Twitter suspended over 88,000 accounts linked to a Saudi propaganda campaign


Number of Saudi propaganda accounts removed by Twitter in latest crackdown.

NurPhoto/NurPhoto/Getty Images

In a blog post published on Friday, Twitter announced it suspended 88,000 accounts linked to a Saudi propaganda campaign. It's one of the biggest crackdowns that the company has led against accounts on its platform.

Twitter published its findings from at least 6,000 accounts, noting that most of the tweets were in Arabic, and that the remaining accounts were being kept from the public as the nature of their tweets was still being determined. But, Twitter's transparency team identified several issues relating to the accounts' suspension.

Amplifying pro-Saudi government positions — In its blog post, Twitter reported that the suspended accounts had engaged in amplifying pro-Saudi government positions through "inauthentic engagement tactics such as aggressive liking, retweeting, and replying." A significant portion of these tweets focused on sanctions against Iran and improving the image of Saudi figures in Western news.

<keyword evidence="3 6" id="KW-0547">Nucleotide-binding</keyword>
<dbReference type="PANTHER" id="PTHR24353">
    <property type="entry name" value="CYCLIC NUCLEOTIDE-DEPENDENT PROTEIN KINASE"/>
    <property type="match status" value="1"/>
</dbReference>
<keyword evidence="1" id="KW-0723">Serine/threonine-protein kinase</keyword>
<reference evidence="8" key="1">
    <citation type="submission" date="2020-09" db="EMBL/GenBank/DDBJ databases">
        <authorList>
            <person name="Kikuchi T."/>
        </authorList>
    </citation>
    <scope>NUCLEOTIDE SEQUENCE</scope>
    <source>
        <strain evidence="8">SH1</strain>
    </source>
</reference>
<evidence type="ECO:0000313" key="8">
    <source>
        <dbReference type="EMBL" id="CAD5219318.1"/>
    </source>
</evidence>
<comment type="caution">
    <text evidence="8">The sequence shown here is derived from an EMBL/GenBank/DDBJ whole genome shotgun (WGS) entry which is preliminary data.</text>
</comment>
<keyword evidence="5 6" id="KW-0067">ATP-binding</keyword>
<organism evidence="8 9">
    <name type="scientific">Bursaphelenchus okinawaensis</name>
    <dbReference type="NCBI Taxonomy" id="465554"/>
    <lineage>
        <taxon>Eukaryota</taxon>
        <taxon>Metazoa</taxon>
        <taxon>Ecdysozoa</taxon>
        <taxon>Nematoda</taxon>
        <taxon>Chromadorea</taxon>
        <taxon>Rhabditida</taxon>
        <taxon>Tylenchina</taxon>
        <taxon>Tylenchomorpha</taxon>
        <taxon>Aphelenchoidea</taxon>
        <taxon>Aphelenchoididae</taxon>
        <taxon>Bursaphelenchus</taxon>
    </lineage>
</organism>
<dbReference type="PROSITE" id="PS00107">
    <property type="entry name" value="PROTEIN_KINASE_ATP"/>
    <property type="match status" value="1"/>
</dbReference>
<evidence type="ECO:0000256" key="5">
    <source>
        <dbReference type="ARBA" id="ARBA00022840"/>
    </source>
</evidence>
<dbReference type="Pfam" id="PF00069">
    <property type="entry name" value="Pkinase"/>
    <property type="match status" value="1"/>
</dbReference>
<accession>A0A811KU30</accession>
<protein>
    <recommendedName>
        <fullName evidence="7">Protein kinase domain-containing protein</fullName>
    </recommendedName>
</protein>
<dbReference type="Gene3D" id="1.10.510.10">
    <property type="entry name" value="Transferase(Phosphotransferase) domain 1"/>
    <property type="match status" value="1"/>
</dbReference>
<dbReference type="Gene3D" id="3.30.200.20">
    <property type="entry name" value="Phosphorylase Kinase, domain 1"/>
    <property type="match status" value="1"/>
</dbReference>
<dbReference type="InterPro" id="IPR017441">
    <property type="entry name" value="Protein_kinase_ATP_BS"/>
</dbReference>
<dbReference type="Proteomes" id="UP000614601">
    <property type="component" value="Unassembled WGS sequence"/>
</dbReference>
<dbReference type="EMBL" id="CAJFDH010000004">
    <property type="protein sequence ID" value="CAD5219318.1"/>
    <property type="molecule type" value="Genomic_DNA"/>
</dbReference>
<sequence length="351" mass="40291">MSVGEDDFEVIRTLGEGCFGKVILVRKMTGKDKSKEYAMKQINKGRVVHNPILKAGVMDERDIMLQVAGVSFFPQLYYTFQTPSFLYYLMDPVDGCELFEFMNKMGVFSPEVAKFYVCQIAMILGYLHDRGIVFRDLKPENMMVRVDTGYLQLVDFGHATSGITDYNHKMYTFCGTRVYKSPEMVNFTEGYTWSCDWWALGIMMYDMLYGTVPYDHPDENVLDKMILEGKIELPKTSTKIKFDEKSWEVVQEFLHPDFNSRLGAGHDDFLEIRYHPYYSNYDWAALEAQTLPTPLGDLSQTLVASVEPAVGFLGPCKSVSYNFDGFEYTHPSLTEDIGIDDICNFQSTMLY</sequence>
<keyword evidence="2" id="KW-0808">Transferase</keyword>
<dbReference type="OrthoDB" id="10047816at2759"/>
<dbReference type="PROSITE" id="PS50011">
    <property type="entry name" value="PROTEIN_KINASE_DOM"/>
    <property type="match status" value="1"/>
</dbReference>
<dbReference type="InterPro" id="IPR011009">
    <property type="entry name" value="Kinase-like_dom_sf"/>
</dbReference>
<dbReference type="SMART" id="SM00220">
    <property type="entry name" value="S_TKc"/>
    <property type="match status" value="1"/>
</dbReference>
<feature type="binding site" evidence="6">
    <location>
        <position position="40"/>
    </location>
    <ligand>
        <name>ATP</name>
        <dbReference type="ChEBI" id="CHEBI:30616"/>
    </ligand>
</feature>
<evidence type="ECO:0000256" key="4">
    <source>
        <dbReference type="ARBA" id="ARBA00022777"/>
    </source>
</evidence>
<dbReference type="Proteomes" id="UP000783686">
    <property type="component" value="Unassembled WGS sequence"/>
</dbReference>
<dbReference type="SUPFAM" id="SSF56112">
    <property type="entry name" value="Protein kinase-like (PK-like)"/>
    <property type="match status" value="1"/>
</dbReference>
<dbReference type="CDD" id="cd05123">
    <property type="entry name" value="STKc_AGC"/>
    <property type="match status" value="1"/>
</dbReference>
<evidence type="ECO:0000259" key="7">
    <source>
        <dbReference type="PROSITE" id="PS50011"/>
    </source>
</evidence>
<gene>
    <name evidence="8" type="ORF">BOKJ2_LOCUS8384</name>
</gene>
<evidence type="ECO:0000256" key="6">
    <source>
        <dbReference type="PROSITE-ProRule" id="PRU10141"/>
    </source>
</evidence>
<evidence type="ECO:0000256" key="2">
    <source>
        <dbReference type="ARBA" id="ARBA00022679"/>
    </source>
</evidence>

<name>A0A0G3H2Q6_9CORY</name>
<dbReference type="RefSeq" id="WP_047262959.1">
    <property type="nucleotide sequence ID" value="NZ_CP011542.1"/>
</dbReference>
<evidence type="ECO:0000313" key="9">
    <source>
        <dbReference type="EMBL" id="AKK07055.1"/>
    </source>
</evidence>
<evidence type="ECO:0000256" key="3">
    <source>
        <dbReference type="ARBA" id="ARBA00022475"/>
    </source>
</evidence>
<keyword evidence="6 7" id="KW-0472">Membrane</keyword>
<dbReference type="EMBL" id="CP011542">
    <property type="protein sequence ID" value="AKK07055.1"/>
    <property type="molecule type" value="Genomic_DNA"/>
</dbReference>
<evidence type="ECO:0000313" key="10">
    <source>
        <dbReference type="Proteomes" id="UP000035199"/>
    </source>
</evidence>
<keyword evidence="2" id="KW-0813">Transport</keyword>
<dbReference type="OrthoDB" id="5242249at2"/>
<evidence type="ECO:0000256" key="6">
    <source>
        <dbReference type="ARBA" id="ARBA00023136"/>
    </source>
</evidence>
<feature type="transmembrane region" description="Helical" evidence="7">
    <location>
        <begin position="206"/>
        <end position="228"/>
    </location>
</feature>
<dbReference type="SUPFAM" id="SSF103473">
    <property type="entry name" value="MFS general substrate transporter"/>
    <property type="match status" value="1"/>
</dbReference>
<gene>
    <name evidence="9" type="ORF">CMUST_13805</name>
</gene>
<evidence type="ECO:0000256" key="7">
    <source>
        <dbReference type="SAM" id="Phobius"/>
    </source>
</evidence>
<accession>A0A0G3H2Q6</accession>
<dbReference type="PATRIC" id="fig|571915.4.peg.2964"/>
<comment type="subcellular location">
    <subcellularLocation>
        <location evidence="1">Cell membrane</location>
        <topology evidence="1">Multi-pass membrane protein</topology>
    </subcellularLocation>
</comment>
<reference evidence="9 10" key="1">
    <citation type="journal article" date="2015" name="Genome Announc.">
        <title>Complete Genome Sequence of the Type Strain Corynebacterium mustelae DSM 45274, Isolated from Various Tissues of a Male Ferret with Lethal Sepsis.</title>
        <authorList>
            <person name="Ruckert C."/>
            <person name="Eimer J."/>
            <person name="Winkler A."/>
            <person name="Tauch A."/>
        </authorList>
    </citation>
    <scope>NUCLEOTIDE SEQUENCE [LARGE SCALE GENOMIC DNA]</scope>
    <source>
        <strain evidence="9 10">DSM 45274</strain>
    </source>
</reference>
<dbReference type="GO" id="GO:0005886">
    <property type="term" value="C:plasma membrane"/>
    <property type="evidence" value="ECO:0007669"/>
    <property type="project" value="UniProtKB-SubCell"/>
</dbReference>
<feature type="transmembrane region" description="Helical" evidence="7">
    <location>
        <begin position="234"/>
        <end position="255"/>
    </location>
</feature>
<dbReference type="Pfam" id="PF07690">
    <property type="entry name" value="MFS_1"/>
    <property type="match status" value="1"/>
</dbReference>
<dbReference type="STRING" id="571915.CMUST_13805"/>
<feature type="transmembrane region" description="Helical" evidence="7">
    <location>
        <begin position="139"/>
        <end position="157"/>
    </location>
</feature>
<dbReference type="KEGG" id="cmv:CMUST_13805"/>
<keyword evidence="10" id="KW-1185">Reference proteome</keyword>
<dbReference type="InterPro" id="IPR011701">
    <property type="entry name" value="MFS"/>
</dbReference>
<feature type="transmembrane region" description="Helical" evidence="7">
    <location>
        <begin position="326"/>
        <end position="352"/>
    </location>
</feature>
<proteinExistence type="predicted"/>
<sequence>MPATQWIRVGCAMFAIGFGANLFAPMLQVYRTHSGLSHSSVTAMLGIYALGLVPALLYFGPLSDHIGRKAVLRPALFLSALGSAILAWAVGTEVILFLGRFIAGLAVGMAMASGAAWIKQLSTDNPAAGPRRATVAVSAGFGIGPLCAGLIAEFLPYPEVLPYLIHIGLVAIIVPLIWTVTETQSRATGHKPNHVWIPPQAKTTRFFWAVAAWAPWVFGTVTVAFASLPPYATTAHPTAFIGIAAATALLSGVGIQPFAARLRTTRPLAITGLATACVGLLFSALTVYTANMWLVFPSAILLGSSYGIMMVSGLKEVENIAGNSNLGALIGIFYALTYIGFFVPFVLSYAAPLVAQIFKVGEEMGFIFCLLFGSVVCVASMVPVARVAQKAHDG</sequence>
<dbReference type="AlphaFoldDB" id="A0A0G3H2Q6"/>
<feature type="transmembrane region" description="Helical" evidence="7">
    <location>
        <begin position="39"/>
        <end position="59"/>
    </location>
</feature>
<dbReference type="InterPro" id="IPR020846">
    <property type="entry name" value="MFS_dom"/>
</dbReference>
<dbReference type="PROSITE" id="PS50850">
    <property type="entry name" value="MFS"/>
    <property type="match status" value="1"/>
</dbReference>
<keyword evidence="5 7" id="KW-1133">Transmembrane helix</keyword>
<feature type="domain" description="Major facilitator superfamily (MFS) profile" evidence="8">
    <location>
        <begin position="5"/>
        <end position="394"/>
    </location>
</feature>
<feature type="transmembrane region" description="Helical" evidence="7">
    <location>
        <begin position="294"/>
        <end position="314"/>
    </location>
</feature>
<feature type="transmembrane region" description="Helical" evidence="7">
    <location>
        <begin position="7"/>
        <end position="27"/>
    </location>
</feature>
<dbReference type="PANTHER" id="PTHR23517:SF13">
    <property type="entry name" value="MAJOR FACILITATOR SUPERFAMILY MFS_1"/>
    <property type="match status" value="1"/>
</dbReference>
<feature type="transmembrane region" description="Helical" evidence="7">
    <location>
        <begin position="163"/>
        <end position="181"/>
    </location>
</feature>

Accounts were bought by Smaat — Twitter also reported that the accounts involved in the case were bought by a marketing agency, Smaat, in Saudi Arabia. The agency had "created, purchased, and/or managed these accounts on behalf of — but not necessarily with the knowledge of — their clients," according to the blog post.

Lack of transparency — Although Twitter isn't against amplifying non-political tweets, like relief info during natural disasters or weather info, it is decidedly against the use of automated tools to strategically amplify political content as well as to hide the original accounts.

This won’t be the first time that Saudi Arabia came under scrutiny for lack of transparency around social media campaigns. There have been reports of pro-kingdom social media accounts on Twitter, harassing dissenters, and amplifying messages in support of the Saudi monarchy. There’s also the fairly recent report of two former Twitter employees accused of spying for the Saudi government.